Improved Dwayne Harris vies for WR3 job

July, 5, 2012
IRVING, Texas -- The Dallas Cowboys' search for a No. 3 receiver behind Miles Austin and Dez Bryant was not settled in organized team activities or minicamp, but the feeling from Jason Garrett and Tony Romo is that guy is on the roster now.

Garrett and Romo couldn't tell you who that guy will be, but they saw positive moments from Andre Holmes, whom owner and general manager Jerry Jones essentially nominated as the front-runner with his comments, Kevin Ogletree and even undrafted free agent Cole Beasley.

Another contender has looked better than he ever did in 2011, and that was Dwayne Harris.

Among the No. 3 receiver competitors, only Ogletree has caught a pass in a regular-season game, a whopping 25 in three seasons. Harris is the only other wide receiver who has at least been active for a regular-season game, playing in seven as a rookie and returning punts and kickoffs. The sixth-round pick averaged 28.9 yards per kick return and 5.3 yards per punt return.

But he was never part of the offensive plan in his seven games. Even with Bryant out and Austin hurt in Week 2 at San Francisco, Garrett went with Jesse Holley as the No. 2 wideout over Harris. The Cowboys did not tender Holley a contract in the offseason, making him a free agent, and he signed with New England last month.

Harris, at least, had a moment as a pass catcher with a 76-yard touchdown against Denver in the opening preseason game of 2011, finishing with five catches for 127 yards.

"It just showed everybody what I can do," Harris said. "I gave a little more exposure to what kind of playmaker I am."

Read the full story here.

Pats sign former Cowboy Jesse Holley

June, 11, 2012
The Patriots signed receiver/special teamer Jesse Holley, who played the last two seasons with the Cowboys, as well as rookie tight end Tyler Urban, the club announced.

The Patriots' receiver ranks have been thinned in recent weeks with the release of Anthony Gonzalez and Chad Ochocinco. The 6-foot-2, 220-pound Holley played in 28 regular-season games over the last two years, totaling seven receptions for 169 yards.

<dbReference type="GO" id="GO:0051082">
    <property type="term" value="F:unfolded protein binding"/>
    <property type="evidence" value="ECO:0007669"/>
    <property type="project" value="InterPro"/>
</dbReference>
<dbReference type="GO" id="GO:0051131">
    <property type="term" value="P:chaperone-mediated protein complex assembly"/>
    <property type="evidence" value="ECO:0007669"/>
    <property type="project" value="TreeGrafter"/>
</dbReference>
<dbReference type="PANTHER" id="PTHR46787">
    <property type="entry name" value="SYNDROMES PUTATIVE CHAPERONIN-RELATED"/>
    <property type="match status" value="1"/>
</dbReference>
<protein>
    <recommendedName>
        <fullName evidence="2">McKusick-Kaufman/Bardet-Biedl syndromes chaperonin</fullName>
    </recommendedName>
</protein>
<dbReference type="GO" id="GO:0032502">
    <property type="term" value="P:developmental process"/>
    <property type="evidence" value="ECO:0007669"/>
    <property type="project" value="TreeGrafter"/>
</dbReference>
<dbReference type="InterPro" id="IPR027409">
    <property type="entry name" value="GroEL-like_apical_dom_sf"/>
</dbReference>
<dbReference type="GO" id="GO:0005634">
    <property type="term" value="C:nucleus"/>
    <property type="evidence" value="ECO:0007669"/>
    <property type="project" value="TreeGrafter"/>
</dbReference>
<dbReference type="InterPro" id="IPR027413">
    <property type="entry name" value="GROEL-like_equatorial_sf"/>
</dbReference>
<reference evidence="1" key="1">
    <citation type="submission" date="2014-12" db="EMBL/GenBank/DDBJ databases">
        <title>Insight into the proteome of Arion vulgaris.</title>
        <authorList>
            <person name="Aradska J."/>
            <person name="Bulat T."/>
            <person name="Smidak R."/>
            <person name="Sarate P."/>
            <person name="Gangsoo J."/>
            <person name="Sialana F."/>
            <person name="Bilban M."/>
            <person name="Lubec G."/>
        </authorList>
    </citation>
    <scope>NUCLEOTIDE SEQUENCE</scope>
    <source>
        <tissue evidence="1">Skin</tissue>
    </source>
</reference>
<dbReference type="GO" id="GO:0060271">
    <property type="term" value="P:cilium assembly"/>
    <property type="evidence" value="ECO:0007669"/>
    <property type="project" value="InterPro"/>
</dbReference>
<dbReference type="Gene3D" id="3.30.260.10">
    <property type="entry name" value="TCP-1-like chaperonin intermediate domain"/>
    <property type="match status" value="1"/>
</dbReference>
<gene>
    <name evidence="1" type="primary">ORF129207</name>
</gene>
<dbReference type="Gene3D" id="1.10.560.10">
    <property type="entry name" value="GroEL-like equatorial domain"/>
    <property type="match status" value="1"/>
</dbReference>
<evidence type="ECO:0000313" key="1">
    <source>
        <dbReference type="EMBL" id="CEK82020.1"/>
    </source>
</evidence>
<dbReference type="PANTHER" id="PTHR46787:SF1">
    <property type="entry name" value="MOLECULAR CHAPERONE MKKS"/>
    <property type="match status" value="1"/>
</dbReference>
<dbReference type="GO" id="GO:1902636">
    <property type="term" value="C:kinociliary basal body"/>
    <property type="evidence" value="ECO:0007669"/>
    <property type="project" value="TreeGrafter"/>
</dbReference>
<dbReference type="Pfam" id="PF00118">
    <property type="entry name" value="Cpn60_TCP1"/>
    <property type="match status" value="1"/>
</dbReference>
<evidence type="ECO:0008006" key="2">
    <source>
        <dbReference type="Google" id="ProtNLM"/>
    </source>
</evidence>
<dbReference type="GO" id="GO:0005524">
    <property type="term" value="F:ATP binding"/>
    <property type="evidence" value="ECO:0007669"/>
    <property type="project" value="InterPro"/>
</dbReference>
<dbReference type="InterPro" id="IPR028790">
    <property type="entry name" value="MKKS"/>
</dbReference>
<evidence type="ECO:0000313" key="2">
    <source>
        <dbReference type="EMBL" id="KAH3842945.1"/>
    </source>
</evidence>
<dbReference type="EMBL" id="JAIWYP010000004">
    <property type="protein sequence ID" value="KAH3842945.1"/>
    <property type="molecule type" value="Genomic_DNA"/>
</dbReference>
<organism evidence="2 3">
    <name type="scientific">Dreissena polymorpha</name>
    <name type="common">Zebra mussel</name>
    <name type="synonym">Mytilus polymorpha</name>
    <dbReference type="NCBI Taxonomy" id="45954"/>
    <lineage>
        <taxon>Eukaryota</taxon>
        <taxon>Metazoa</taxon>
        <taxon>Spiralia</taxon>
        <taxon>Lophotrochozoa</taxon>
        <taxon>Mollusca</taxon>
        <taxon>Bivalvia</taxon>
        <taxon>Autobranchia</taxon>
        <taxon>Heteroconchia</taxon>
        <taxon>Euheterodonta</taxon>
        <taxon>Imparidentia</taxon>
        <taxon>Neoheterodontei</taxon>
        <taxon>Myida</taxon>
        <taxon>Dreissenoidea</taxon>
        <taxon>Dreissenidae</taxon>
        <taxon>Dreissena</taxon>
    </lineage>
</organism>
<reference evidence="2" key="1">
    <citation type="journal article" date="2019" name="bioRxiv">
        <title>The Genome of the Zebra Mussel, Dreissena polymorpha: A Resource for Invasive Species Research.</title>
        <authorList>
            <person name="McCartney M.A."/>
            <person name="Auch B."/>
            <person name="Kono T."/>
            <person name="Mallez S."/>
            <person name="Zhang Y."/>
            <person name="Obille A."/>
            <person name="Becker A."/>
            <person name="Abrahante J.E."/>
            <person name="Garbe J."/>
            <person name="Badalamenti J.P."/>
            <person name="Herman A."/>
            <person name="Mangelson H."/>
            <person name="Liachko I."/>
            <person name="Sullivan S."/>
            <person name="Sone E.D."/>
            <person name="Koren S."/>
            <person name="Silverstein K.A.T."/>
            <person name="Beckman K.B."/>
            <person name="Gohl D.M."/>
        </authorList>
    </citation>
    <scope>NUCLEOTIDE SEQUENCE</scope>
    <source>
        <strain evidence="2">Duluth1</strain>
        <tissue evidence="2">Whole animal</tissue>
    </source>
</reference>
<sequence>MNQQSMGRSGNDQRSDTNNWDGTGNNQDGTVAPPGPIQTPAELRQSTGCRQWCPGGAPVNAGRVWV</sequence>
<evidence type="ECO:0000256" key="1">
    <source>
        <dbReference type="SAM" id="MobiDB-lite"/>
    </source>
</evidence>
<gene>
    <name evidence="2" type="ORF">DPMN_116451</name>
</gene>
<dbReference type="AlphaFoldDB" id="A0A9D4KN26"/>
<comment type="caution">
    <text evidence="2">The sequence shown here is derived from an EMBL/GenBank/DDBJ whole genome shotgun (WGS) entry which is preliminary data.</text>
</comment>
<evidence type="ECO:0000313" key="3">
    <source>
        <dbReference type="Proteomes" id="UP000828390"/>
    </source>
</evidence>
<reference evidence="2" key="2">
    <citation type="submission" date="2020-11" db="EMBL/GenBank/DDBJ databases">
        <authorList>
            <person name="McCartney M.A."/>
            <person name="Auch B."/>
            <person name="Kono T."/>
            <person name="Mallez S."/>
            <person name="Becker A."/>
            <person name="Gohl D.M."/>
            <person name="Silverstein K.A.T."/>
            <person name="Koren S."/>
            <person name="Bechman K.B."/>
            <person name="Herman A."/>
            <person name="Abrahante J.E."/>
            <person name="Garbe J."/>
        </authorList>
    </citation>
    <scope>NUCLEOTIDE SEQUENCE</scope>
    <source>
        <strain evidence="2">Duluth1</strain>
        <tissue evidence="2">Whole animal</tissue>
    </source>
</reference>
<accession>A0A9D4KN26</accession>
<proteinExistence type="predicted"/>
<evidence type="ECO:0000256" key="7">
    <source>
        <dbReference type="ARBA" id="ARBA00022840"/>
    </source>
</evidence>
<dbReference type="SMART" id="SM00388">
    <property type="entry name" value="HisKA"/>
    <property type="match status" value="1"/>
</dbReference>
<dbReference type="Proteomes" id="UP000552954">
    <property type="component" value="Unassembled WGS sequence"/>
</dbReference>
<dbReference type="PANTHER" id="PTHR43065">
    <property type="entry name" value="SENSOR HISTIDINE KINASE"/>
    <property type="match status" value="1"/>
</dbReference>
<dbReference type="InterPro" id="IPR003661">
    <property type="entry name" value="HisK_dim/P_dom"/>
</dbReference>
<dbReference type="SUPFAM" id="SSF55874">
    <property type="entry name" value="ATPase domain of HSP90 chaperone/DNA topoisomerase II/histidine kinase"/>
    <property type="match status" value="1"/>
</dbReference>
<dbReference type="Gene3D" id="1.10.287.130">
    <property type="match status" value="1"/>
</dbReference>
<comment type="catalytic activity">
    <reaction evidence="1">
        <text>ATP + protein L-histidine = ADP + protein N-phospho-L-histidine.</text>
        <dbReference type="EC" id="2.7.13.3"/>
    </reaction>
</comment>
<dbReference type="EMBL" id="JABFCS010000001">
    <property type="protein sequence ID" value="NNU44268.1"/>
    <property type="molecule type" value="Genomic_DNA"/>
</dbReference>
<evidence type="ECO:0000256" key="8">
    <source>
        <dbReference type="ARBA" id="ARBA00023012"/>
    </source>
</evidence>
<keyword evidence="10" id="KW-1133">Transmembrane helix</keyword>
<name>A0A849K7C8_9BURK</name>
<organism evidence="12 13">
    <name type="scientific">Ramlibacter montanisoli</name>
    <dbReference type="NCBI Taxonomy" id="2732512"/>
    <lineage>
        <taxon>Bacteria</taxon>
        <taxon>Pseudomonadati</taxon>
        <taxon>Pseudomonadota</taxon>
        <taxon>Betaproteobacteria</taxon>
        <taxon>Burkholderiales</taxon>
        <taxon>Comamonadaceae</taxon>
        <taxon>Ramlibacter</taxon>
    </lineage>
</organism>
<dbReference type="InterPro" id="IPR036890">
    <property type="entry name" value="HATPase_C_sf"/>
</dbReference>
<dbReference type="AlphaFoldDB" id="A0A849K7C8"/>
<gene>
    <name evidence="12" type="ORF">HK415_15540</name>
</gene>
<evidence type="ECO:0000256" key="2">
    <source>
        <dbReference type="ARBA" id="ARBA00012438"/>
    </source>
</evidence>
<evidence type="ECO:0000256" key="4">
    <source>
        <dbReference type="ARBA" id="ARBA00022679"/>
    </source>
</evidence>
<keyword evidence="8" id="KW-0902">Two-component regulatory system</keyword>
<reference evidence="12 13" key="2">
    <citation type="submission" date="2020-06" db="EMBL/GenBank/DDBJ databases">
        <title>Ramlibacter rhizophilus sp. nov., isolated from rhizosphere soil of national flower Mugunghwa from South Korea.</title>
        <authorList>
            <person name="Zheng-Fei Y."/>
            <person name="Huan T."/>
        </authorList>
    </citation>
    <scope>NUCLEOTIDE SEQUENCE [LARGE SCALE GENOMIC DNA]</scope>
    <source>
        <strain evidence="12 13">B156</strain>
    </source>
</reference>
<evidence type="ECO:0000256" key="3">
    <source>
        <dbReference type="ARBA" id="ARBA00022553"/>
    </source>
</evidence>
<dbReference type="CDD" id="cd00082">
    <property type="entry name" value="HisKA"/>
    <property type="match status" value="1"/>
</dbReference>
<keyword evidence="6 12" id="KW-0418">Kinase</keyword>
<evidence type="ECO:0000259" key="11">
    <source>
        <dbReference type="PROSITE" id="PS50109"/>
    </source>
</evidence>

Holley, who played in college at North Carolina, first entered the NFL as a free agent with the Bengals in 2007. He was out of football in 2008 and then was awarded the final spot on the 2009 Dallas training camp roster after finishing as the winning contestant on former Cowboy Michael Irvin's nationally broadcast reality television show, "4th and Long." Holley spent the entire 2009 season and the first part of the 2010 season on the Dallas practice squad before being signed to the 53-man roster.

Miles Austin: Not in top shape in 2011

April, 17, 2012
In a stunning admission, Cowboys wide receiver Miles Austin said he wasn't in the best of shape for the 2011 season.

Austin missed a total of six games due to hamstring injuries.

"I'm feeling great right now, by the way," Austin said in a video interview for Men's Health magazine. "Right now I'm working with the trainers at our facility. I feel like last year, I wasn't prepared for the season in the way I should have been condition-wise, even though I looked and felt like it at the time. That's one thing I have to keep an eye on, to make sure I'm in the best physical shape I can be."

Austin first suffered a hamstring injury toward the end of training camp. He recovered in time to start the season but re-injured it in the Week 2 overtime victory over San Francisco.

He couldn't play in overtime because of the hamstring, leading to Jesse Holley becoming the hero that day when he caught three passes for 96 yards with Austin out.

Austin missed the next two weeks then returned to play four more games before suffering another hamstring injury while running down the sideline against Seattle on Nov. 6.

There were four more games missed until Austin returned for the Giants game Dec. 11.